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ALS (Amyotrophic lateral sclerosis)


ALS is a progressive neurodegenerative disease that affects about 20,000 Americans. About 5-10% of U.S. cases are inherited. It impacts the functioning of motor neurons, which are the nerve cells that control muscle movement, and can eventually take away the ability to walk, write, speak, and swallow. As with most progressive diseases, the onset of these symptoms is gradual. You might be familiar with ALS, or amyotrophic lateral sclerosis, from Pete Frates’s #icebucketchallenge and high-profile patients, like baseball player Lou Gehrig and theoretical physicist Stephen Hawking. In recent years, awareness for this condition has surged, and scientists have been discovering more and more about this disease. There are currently several drugs approved to treat ALS, and research is being conducted all over the world to develop more treatments—and even a cure. There are also many approaches, from diet changes to physical therapy to supplements, that can help people manage symptoms and make living with ALS a little easier. Some of the most popular alternative and complementary therapies include special diets (people with ALS are at high risk for malnutrition, because when their disease makes self-feeding difficult), nutritional supplements, cannabis, acupuncture, chelation, and energy healing. Although the research is limited, both pre-clinical and clinical studies have been conducted on natural remedies for ALS such as co-enzyme Q10, creatine, L-carnitine, omega-3s, vitamins (especially A, C and D), and others. Most of these potential treatments have antioxidant properties, and some may be potentially beneficial for people with this condition.

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Books about ALS (Amyotrophic lateral sclerosis)


We Laughed 'til We Cried: Living, Loving and Laughing with ALS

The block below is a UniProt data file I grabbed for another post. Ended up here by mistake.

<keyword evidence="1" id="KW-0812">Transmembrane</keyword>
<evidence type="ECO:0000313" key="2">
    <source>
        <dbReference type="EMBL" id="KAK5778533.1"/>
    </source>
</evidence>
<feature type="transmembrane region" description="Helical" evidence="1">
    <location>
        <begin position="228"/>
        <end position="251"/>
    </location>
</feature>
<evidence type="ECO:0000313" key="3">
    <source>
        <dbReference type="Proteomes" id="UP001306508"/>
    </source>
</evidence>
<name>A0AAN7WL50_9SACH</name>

No one thought anything about the limp that Don Strahorn began to walk with in the Spring of 2006. But as the months passed and the limp got worse, it became clear something was going on. At the beginning of 2007, the Strahorn family got news that would change them forever; Don had ALS-a disease with no cure. We Laughed 'til We Cried is the story of the seven years following Don's diagnosis, told by his wife, Lynda Strahorn. This isn't your regular diagnosis story, however. This memoir-esque account of what may have been a family's darkest times is full of as much laughter as it is tears. It serves as a testament to the way we all have choices to make when we get devastating news. The Strahorn family, although heartbroken, shows us how to make the most out of the hand we're dealt. Not only is this an inspirational book for anyone facing similar circumstances, it is also a call for a cure and a handbook for all those who will hear the same words Don Stahorn did in early 2007; "you have ALS." Author Lynda Strahorn offers insights into the many processes of dealing with ALS, from the slow progression of the disease and what each new stage entails for an ALS patient, to the emotional impact the disease has on the entire family. Lynda also offers some advice that she learned from her own experiences dealing with the disease, and she explains the way faith carried her family through the most difficult time they ever faced. Mostly, Lynda teaches readers how to laugh when they want to cry, to know when it is time to cry, and how to trust in Jesus through it all.